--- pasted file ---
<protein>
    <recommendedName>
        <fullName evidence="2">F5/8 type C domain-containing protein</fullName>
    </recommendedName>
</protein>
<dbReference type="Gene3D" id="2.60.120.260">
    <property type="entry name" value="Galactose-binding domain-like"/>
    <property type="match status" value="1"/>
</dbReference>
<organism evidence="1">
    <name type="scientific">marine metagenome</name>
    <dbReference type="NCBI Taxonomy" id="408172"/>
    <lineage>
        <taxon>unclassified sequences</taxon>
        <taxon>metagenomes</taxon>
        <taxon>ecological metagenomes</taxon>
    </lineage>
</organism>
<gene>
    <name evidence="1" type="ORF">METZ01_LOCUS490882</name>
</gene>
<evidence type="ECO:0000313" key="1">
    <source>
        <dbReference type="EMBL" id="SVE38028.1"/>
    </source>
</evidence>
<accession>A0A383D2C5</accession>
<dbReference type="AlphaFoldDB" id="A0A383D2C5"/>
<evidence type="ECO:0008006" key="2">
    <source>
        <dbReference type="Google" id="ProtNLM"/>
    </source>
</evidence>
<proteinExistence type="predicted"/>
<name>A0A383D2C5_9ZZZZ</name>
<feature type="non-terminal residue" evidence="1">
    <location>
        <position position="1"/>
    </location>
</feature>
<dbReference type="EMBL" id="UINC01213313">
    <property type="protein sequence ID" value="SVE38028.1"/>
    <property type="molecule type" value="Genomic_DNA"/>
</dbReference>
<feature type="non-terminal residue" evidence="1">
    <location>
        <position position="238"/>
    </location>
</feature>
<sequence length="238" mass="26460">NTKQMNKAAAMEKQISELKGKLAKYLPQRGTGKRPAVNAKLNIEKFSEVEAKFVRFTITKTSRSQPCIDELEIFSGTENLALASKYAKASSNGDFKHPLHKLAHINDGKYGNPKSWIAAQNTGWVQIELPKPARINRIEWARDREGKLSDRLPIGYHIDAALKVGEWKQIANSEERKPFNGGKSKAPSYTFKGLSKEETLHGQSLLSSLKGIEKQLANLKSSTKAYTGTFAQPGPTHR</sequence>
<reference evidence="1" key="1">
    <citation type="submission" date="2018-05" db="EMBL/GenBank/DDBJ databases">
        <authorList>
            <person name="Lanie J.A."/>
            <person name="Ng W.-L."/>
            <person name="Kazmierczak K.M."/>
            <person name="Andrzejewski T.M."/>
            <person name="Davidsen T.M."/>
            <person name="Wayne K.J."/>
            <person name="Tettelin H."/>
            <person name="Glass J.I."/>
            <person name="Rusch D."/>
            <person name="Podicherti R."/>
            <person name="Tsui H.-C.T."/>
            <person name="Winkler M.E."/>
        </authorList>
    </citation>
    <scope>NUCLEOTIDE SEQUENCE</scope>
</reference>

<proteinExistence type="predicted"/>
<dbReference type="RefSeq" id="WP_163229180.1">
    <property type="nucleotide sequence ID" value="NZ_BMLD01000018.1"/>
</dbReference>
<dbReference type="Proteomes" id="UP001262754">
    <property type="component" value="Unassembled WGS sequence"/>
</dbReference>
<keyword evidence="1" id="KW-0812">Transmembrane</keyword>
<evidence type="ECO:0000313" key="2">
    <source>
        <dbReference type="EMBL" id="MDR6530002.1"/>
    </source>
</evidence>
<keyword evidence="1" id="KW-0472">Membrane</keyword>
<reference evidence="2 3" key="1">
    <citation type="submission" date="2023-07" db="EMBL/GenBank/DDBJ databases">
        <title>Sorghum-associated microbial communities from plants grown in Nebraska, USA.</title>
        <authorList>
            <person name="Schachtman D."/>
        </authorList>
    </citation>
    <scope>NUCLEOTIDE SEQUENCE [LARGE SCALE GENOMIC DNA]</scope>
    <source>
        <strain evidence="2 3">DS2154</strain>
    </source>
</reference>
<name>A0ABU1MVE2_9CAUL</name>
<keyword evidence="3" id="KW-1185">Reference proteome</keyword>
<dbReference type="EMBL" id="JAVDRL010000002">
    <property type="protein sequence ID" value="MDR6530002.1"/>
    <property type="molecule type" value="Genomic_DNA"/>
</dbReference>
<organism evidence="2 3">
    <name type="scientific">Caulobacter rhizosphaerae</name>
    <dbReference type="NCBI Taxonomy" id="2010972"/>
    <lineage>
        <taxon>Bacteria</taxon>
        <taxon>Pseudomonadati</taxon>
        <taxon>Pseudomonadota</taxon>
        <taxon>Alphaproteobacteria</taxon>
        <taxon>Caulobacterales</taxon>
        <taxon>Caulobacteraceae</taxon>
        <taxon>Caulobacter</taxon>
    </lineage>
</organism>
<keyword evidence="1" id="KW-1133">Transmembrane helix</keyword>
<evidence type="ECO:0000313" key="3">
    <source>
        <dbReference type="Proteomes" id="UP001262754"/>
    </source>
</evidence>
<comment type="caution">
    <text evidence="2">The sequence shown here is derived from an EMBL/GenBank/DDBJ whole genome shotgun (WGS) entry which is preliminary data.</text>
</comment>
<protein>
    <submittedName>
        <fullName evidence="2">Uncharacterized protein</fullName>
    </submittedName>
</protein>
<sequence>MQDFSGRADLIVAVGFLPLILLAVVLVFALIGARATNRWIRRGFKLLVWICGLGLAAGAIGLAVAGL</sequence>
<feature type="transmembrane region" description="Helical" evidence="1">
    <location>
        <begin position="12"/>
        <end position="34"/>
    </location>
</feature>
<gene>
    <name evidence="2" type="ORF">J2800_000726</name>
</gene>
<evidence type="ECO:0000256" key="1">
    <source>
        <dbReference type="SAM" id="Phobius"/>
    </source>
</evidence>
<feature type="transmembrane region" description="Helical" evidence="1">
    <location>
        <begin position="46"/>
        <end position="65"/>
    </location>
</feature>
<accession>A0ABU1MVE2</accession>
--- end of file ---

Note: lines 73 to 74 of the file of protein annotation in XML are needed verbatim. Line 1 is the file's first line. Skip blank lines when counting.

</dbReference>
<dbReference type="Proteomes" id="UP001262754">